We propose the development of a new instrumentation based on a concept for trace-gas and isotope analysis that utilizes a priority hollow fiber as a low-volume, compact gas cell. An analyte is drawn into the fiber, which has a reflective inner coating that guides a tunable laser beam to a detector. There is near unity overlap between the laser beam and the gas sample, leading to a highly sensitive system with an ultra-compact size. In Phase I, a breadboard system will be assembled, and proof-of-concept measurements conducted to demonstrate the ability to effectively measure isotope ratios in water. In addition, various concepts appropriate for planetary sampling will be evaluated. Based on the investigations, specific techniques and components will be down selected and risk mitigation strategies developed, culminating with the design of a prototype that will be fully developed and demonstrated in Phase II.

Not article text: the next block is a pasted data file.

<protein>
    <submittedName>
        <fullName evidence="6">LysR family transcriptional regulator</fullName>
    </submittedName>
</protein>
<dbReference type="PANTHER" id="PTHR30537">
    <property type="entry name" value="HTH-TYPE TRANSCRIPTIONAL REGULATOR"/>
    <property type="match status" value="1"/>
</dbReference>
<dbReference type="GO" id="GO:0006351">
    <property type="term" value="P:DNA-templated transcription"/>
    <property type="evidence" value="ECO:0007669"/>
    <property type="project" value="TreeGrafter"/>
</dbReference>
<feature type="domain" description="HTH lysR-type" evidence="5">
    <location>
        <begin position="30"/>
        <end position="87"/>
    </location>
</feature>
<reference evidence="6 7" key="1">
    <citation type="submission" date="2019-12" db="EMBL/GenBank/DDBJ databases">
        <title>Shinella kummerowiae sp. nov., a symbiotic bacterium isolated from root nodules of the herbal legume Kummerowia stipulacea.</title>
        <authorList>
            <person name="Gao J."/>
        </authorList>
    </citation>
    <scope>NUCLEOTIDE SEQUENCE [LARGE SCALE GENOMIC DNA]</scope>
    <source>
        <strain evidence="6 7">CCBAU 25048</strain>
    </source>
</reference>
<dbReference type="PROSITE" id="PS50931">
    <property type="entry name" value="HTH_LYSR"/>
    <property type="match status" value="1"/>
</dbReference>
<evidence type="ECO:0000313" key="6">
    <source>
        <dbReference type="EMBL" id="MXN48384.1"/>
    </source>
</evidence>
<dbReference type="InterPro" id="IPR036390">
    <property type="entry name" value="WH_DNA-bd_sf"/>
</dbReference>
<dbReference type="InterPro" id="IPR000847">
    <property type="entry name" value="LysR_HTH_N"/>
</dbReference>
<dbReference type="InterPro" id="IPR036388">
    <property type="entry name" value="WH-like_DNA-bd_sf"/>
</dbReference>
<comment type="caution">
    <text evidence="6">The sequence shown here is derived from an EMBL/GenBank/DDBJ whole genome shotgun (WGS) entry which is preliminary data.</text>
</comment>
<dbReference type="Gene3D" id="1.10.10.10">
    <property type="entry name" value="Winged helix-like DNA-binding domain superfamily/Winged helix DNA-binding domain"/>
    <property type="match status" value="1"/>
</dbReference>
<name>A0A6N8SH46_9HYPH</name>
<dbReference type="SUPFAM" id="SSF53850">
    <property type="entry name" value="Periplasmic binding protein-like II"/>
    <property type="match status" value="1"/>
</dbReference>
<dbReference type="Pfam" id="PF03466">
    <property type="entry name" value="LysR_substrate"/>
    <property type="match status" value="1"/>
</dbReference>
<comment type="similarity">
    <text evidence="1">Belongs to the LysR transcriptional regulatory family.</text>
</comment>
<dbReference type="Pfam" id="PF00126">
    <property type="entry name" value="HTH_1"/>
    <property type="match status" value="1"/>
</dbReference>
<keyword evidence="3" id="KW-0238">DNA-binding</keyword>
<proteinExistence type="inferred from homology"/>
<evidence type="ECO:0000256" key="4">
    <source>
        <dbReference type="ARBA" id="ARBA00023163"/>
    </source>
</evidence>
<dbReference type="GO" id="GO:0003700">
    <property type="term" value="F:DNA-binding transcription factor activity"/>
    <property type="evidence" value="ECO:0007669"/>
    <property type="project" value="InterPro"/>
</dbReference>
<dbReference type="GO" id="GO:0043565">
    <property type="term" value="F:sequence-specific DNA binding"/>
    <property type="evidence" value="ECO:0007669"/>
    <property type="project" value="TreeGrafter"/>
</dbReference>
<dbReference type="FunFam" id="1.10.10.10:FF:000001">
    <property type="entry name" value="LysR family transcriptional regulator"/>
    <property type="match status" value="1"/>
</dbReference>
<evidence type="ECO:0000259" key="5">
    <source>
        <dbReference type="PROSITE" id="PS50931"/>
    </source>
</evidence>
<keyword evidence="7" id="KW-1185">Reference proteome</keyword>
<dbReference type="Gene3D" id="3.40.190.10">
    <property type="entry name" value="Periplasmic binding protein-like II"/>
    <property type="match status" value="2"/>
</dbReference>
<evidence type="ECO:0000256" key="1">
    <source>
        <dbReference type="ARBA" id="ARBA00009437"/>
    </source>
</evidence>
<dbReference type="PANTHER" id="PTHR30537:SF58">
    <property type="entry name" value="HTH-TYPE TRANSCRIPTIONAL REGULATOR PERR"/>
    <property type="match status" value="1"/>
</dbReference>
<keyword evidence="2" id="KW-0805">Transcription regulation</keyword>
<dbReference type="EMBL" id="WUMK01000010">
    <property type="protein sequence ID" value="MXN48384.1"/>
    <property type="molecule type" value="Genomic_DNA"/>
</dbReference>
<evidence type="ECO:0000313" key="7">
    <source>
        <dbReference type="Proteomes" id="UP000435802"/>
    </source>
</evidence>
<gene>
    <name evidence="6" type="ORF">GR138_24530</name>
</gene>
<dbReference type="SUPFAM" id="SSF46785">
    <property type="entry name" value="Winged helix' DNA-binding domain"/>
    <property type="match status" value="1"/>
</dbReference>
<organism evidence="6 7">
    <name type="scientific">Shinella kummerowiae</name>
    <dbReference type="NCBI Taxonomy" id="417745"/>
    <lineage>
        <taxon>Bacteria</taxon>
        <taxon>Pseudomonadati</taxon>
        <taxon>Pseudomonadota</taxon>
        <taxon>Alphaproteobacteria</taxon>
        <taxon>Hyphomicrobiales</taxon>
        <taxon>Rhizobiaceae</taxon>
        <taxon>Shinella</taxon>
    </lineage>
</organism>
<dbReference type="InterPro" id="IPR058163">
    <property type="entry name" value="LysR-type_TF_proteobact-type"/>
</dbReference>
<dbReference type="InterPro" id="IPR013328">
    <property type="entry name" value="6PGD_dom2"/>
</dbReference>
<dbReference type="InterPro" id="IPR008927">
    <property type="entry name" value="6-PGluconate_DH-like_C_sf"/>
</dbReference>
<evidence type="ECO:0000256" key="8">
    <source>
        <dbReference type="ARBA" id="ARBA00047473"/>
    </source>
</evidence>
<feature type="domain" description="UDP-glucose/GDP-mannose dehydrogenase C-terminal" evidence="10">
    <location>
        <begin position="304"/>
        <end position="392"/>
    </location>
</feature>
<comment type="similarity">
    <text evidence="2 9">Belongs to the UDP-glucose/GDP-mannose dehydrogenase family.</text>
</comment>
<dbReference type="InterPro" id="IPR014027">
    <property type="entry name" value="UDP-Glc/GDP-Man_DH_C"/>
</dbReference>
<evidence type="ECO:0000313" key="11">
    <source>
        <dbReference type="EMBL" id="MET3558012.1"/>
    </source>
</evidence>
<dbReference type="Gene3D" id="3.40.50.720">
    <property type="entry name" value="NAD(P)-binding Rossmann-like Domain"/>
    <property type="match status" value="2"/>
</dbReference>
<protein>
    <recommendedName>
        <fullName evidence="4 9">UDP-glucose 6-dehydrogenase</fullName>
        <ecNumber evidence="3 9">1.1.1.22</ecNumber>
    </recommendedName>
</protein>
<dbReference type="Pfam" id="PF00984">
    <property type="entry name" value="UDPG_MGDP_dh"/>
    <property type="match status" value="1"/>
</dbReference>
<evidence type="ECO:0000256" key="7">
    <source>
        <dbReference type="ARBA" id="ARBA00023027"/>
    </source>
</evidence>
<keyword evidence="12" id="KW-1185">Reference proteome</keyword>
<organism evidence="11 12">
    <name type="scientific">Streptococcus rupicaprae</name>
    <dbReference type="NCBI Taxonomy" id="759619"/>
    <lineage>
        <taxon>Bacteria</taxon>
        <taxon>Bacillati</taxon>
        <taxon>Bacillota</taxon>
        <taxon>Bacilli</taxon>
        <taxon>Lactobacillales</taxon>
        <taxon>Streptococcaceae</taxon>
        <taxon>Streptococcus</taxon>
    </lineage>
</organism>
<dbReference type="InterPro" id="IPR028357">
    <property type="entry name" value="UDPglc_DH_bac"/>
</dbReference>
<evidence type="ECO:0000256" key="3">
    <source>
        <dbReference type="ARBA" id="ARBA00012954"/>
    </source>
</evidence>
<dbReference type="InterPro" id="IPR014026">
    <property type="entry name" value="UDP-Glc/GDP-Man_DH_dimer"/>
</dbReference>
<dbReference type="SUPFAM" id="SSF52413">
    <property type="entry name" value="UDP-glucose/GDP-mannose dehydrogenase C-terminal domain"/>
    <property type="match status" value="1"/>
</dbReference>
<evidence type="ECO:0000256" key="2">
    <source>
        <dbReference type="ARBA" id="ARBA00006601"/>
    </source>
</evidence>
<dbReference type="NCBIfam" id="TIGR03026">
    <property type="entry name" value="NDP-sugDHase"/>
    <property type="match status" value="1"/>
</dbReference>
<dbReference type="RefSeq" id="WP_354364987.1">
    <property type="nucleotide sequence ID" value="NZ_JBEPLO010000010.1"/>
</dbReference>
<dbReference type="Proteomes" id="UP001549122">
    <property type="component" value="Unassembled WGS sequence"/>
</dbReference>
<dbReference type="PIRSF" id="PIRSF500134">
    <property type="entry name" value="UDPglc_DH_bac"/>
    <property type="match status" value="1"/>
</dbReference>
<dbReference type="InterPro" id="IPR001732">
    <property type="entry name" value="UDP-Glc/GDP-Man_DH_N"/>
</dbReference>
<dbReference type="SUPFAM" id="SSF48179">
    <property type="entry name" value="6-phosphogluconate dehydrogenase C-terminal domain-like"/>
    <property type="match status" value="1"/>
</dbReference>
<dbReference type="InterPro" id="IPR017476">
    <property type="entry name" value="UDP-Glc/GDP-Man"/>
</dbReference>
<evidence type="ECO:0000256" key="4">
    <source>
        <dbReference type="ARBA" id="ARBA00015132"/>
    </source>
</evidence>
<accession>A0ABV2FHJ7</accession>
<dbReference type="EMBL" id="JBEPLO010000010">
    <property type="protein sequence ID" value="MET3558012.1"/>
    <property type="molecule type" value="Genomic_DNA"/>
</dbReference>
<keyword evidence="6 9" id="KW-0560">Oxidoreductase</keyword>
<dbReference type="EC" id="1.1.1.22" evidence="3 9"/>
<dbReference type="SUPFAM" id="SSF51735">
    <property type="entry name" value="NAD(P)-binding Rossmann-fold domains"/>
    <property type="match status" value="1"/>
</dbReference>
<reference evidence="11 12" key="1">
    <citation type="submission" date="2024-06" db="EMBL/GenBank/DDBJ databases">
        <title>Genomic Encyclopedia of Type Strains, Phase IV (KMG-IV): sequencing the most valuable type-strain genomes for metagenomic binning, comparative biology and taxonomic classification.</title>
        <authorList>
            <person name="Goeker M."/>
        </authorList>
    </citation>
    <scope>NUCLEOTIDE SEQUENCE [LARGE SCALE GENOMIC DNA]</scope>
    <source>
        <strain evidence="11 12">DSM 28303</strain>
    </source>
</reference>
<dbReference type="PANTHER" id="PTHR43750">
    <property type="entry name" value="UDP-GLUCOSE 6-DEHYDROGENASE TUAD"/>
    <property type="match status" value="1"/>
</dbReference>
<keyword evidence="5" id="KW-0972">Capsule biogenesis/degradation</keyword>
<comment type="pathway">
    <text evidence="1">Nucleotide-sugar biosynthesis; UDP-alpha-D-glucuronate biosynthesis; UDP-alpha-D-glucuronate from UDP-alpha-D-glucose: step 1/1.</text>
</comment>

The development of the proposed in situ instrument is applicable to NASA’s planetary science goals summarized in the Planetary Decadal Survey. Such instruments and technologies will play a crucial role for NASA missions to various celestial bodies. This includes addressing two of NASA’s major themes: (1) understanding solar system beginnings and (2) searching for the requirements for life.
Sensors resulting from this project will provide an extremely attractive alternative to isotope analyzers. The ability to obtain high-quality isotope data with a small SWaP sensor is appealing for a range of environmental monitoring applications including but not limited to drone-borne sensing and unattended field monitoring.